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Added on: Sunday, 04 June, 2023 | Updated on: Sunday, 04 June, 2023 2023

GSoC 2023 Blog 1

Hello there! This will be the first of many blogposts detailing the work I will be doing for the Tor Project as part of Google Summer of Code 2023.

Here I will detail some of the work I did during some period of time, the challenges I faced and the outcomes of that work.

Brief Intro on My Project

The project I was selected for is titled “Arti API exploration to build example tools”.

Confused? Let’s break it down.

So, it exports some crates that other developers can use in their Rust projects, and has some documentation on them, including some basic demonstration code snippets that you can follow along with at home.

My goal will be to build my sample programs and document any difficulties that come up.

In this way, the project can get valuable feedback from an outsider who doesn’t have much knowledge of the codebase and the way the Arti proxy does things.

Reorganizing work repository

A bit before the GSoC contributor applications opened up, I created a repo which housed my attempt at building something using arti-client and arti-hyper: A download manager which would download Tor Browser from the Tor Project website.

Now, I only opened this up to play around with the existing APIs, but I’d actually found a bug on my first day.

I continued to hack on this project and even included it in my proposal, both to link to and to continue to work on in the GSoC work period.

I have worked on the project for a bit and now it is able to create six different circuits through the Tor Network (so that means requests go through six different exit nodes) and download the Linux version of Tor Browser through Tor.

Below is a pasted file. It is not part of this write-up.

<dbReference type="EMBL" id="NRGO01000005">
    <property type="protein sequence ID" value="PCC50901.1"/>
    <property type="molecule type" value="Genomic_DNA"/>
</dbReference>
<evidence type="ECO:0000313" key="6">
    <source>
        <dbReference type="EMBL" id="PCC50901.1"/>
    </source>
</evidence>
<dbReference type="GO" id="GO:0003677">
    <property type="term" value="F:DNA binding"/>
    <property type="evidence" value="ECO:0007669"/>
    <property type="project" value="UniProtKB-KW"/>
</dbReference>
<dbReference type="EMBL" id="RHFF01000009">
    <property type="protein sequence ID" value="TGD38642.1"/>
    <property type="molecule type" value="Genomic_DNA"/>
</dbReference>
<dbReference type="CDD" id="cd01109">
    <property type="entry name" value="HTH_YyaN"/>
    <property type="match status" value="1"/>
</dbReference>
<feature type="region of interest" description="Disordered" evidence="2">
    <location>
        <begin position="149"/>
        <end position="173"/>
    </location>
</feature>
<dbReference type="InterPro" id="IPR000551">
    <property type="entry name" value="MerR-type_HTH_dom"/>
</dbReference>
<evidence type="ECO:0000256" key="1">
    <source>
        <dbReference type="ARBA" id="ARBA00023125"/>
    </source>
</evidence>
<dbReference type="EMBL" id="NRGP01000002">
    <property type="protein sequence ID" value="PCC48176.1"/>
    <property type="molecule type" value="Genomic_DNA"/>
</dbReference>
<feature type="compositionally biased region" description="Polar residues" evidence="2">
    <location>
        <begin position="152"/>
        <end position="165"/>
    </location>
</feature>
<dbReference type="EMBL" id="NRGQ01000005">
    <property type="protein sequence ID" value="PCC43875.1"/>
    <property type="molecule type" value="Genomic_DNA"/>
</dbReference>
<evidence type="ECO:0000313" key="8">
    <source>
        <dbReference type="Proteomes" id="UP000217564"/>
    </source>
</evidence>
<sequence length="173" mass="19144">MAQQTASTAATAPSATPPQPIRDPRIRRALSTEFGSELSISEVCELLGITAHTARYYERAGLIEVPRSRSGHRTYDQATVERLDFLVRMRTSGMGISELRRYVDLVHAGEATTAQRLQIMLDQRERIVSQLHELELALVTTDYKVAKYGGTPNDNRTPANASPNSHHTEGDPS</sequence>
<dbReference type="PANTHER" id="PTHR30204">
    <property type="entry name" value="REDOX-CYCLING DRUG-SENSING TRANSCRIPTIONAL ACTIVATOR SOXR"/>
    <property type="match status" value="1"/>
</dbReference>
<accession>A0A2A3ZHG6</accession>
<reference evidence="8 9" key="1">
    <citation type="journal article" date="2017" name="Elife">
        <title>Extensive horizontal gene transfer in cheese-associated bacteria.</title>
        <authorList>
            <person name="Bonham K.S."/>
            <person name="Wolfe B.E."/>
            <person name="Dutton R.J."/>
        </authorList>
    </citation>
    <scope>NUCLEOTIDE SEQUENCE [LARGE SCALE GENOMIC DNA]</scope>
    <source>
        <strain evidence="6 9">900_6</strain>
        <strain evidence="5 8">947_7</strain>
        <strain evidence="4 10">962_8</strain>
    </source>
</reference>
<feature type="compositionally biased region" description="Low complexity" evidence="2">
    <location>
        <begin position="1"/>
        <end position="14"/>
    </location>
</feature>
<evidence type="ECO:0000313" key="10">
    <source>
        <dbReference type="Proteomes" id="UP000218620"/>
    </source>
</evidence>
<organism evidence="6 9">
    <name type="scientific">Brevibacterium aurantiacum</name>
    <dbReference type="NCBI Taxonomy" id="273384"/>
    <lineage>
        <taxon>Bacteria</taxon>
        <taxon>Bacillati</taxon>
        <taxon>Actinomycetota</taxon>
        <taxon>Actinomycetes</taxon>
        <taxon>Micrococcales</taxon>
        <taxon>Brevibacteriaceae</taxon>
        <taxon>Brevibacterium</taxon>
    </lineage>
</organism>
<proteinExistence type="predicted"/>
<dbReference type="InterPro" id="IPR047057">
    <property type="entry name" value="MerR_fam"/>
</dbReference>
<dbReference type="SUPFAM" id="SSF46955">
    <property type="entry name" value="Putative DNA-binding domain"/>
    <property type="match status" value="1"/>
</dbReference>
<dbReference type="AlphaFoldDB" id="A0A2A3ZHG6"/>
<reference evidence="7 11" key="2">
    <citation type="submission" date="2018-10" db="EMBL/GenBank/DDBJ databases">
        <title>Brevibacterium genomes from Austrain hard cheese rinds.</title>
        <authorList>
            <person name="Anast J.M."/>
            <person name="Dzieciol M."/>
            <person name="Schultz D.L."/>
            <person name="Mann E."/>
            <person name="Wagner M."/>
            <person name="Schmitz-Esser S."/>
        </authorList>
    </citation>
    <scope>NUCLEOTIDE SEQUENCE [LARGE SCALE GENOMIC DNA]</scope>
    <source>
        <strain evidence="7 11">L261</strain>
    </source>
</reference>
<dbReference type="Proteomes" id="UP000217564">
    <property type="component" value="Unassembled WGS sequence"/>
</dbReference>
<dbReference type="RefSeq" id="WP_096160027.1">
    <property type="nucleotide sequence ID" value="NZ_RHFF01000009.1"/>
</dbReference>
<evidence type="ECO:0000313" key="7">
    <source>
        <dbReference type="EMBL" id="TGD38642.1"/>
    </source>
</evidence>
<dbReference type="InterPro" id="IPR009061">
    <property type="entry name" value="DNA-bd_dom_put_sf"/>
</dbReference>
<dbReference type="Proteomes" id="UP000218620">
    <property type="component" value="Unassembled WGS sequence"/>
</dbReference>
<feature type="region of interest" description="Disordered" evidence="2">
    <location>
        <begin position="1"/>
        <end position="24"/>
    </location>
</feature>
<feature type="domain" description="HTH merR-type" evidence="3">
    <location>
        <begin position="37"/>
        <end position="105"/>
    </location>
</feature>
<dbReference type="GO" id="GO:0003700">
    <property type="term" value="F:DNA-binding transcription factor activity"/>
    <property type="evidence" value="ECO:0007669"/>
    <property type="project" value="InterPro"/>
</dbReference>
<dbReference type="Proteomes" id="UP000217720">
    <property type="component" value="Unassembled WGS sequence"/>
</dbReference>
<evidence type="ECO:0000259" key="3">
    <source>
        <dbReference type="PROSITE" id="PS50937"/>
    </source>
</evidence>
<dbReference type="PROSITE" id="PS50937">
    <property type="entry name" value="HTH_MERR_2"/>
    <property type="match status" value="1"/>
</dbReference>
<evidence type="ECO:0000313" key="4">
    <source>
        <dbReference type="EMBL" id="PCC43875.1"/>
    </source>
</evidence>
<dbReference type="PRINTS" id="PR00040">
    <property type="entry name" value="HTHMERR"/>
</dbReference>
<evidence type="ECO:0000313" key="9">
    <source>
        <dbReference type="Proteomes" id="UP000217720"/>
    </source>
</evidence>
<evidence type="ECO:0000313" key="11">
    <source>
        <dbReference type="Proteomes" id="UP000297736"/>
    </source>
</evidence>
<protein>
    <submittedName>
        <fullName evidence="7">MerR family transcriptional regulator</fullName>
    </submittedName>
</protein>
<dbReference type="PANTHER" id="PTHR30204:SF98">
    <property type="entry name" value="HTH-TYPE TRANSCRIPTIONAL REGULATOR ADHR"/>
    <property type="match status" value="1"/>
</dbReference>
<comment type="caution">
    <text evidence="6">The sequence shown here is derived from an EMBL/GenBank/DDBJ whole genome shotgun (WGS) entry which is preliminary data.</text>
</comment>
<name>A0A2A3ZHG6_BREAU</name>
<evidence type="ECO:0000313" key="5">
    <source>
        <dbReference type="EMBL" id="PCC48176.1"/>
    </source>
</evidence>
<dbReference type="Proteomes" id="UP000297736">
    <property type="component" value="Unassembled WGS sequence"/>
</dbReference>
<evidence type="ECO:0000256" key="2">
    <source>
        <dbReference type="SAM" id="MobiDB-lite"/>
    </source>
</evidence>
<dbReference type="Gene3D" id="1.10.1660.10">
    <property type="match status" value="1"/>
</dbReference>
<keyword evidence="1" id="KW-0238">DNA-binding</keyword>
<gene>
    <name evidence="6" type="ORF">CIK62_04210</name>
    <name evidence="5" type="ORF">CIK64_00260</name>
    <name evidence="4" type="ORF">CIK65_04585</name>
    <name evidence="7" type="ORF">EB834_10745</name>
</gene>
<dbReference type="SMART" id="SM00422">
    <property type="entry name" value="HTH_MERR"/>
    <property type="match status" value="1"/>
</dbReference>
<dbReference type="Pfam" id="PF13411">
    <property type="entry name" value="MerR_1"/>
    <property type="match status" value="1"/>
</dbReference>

Now that I have been selected, it would probably be a good idea to use this repo to house all my work for this summer, not just the download manager.

To do this, I looked to the Arti repo for inspiration.

Arti’s main repo houses all the crates that Arti needs or exports. The root directory of the repository has a crates/ folder which has all the different crates in it.

The Cargo.toml in the root directory is configured to create a cargo workspace, which means that it tells cargo that there are multiple crates inside this one repo.

Once I added my projects inside the crates folder, I was able to declare which one I wanted to run using cargo run --bin <crate-name>

Making connections through bridges

At this point, the download manager was working well, and I wanted to further enhance it by working to add pluggable transport support to it. However, I was not too familiar with the APIs so I pivoted to working on one of the smaller projects in my proposal: a connection checker tool which just tries to connect to a website through Tor via a normal Tor connection, a bridge or obfs4 or Snowflake bridge.

This tool was specifically chosen to be built by me in order to better gauge Arti’s bridge APIs, and while developing this tool I did find some useful feedback for the Arti devs.

Since there were some issues with getting bridges working, I shifted to something else.

Making error reporting easier for new developers

When reporting this issue over IRC, nickm suggested using tor_error::Report to generate an error message instead of copy pasting panic output or even the Display trait’s output

This was the first I saw of this trait, and it took some delving into tor-error’s docs to figure out how to use it.